March 27: Poonam Maharashtrian Hindustani (Indian) runs a one-woman-one truck transport company. But it is not merely her name or her profession that are colourful. The lady has had an equally colourful past.
A good deal of her time in that past has been spent trying to assert her independence, reports The Indian Express, which wrote an article on this courageous woman.
Poonam had been born Hemlata Gaikwad in Pune city, Maharashtra. Her father constantly beat her mother up and even burnt Poonam’s secretly-acquired driving license. He wanted the women of his household to be docile and meek.
Poonam rebelled at an early age, trying to be independent anyway she could, even if it meant skipping school and selling cucumbers. She acquired a driving license too, during her search for freedom.
This search led Poonam to marry a boy of her own choice. But marriage proved to be a leap from the frying pan to the fire for Poonam, with her in-laws throwing her out of their home one day. Already a mother by then, she couldn’t even seek shelter in her parents’ house as she had been disowned by them.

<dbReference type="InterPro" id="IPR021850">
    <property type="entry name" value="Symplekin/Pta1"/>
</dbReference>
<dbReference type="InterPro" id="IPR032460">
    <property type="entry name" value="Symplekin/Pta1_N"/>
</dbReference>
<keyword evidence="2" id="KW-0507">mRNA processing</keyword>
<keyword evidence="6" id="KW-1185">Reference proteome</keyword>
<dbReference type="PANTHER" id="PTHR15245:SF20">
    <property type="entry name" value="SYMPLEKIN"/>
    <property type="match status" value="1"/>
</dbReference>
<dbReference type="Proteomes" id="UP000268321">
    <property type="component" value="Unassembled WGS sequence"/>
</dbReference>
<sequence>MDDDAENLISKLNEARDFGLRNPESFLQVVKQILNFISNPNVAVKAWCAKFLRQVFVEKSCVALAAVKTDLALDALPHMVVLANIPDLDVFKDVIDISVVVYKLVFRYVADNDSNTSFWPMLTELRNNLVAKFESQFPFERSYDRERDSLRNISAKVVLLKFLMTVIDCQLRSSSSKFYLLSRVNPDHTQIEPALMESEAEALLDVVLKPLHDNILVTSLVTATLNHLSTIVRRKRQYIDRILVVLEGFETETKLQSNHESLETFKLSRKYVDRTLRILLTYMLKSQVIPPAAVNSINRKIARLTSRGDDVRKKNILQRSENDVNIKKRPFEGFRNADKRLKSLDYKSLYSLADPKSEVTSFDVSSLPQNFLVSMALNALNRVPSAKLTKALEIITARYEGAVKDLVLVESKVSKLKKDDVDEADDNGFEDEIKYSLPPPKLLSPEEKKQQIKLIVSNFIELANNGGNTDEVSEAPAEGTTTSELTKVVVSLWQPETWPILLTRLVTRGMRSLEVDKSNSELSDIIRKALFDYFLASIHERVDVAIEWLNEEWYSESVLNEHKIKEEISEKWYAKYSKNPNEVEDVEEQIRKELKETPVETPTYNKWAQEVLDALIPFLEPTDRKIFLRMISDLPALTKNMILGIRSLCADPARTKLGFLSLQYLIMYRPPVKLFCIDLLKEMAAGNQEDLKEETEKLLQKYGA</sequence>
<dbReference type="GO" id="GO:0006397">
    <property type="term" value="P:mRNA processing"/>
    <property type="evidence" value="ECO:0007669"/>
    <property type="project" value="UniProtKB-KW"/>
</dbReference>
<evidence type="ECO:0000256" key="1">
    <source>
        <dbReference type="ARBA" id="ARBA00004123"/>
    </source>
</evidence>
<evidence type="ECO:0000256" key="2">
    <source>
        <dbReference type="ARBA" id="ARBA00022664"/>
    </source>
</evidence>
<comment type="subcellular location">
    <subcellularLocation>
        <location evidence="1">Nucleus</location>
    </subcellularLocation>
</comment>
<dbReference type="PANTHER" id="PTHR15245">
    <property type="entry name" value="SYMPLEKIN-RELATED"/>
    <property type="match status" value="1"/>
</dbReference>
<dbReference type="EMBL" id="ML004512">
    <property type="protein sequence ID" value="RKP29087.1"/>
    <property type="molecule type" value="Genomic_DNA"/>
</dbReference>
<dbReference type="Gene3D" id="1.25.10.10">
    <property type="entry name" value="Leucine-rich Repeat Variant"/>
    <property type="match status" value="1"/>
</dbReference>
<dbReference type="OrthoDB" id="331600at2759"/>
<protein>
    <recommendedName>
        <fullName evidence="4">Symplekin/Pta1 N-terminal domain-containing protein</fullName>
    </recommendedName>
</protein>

But Poonam had had the good sense of acquiring an autorickshaw license. She began to drive one and earn her livelihood from there; a little later she bought a truck with some funds from the government. Once she bought the truck, she set up a transport company of her own.
Poonam realised the value of education the hard way. She only studied upto the seventh-standard in school. In her struggling days, she found out how difficult it was for a person without an education to get a decent job. So she’s determined not to let her son make the same mistake. She has enrolled him into a reputed English-medium school.
That she lives life on her own terms is evident in her decision to change her own name. “When society wouldn’t look after me, I refused to bear the name they gave me,” Poonam says defiantly. And so the change to Poonam Maharashtrian Hindustani. She has named her son Krantiveeer Hindustani.
Poonam hopes that her decision to become the driver of a truck, regarded as a very manly profession, ought to set an example to other women and inspire them to storm male bastions. But it is her fierce independence and the desire to maintain it, that makes Poonam a figure worth emulating, above all. The trait makes her a Rani Hindustani (Indian Queen).